Coming to a town near you

Coming to a town near you, more intrusive municipal oversight. Because big government isn’t big or pervasive enough. Margaret Wente has noticed too.

Once upon a time, I used to think that the job of city government was to fix the potholes, police the streets, clear the snow and pick up the garbage. How wrong I was!

So did we! But that isn’t enough to keep the red tape machines and their meddling self righteous fingers busy.

I live in Toronto – the only city in the world where grown-ups can’t be trusted to choose their own lunch from a street vendor. …

First, the city councillors decided to purchase a fleet of carts and lease them back to the vendors. When the cost ($700,000) proved too prohibitive, they specified an official city-approved cart, which vendors are required to buy for as much as $28,000, not including licences and location fees. (Why does a food cart cost more than a car?)

Would-be vendors were required to submit their food plans, with samples. All submissions were graded on a long list of criteria, including food safety, nutrition, use of local food, business plan, ethnic diversity and home-cooked taste (even though all the food must be produced in commercial kitchens). A taste test was conducted by a four-chef judging panel. Hot dogs and sausages were strictly forbidden, because the city is only interested in “healthy options.”

“I have a problem with hot dogs from a health point of view and from a diversity point of view,” declared John Filion, who chairs the board of health. He’s the city councillor who’s in charge of this bold initiative.

Healthy options, because they know what’s good for us. Smoking and drinking (bottled water) aren’t enough. Once those  have been over controlled, well, food is next on the list of vices. Business unfriendly? You bet.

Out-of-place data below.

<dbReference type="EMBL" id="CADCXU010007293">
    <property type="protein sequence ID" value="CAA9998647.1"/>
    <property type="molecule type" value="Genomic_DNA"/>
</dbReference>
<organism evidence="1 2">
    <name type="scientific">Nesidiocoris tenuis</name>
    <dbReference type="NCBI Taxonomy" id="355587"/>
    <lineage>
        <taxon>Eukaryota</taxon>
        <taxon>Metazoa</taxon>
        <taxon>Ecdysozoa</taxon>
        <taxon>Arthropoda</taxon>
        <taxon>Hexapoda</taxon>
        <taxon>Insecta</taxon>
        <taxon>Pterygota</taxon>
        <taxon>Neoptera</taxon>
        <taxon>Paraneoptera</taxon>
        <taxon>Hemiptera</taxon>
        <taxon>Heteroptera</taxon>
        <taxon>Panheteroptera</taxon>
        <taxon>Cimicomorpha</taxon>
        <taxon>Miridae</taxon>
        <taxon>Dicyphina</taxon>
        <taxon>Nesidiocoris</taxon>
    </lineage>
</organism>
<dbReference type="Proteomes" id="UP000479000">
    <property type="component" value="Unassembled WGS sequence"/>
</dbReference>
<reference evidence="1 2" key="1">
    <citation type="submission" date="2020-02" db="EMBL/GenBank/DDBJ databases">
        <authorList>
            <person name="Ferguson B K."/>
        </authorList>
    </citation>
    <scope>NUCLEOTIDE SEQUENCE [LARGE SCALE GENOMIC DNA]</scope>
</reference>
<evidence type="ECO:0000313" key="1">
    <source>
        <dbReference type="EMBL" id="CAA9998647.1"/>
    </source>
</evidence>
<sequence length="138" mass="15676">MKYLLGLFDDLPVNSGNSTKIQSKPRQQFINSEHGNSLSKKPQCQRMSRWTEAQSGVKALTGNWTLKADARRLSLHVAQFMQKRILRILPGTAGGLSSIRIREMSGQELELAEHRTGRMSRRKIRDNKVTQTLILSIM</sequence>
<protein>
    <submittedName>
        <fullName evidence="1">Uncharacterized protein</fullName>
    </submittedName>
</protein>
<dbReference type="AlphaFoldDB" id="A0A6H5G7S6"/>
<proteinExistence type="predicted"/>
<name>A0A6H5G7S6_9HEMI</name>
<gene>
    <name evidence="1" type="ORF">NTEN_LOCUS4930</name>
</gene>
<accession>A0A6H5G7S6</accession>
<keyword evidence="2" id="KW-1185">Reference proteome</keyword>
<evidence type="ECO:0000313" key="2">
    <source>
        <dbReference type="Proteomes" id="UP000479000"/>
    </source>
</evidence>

In the end, only eight plucky contestants made the grade. Many others were defeated by the high costs of entry and the red tape. For example, the owner of the cart must be on site at least 70 per cent of the time … and any change of menu must be preapproved by the medical officer of health. Absent from the new offerings are such staples as hot pretzels, falafel and the peameal bacon sandwich – Hogtown’s signature delicacy.

Kinda hard to have both ethnic diversity AND use of local food.

In New York, the customers are allowed to judge the street food for themselves. Naturally, that would never do in Toronto, a city run by control freaks who think street food should be about social justice and nutrition. Don’t get me started on the bottled water. It’s been banned from city premises because it’s anti-environmental. From now on, thirsty citizens will just have to drink Coke.

There is an upside, though. Now that the street-food issue is resolved, our elected officials can turn their attention to the other pressing issues of the day – such as the search for a recyclable coffee-cup lid. The economy is in the sewer and the city’s costs are soaring, but those things will have to wait. The most urgent task at hand is to enforce virtue among the populace.

Yep, big brother knows what’s good for us, even if we don’t, but they had better not solve that coffee lid problem by banning Tim Horton’s or they will have a real revolt on their hands.

Related: Message to mayors – Step Aside


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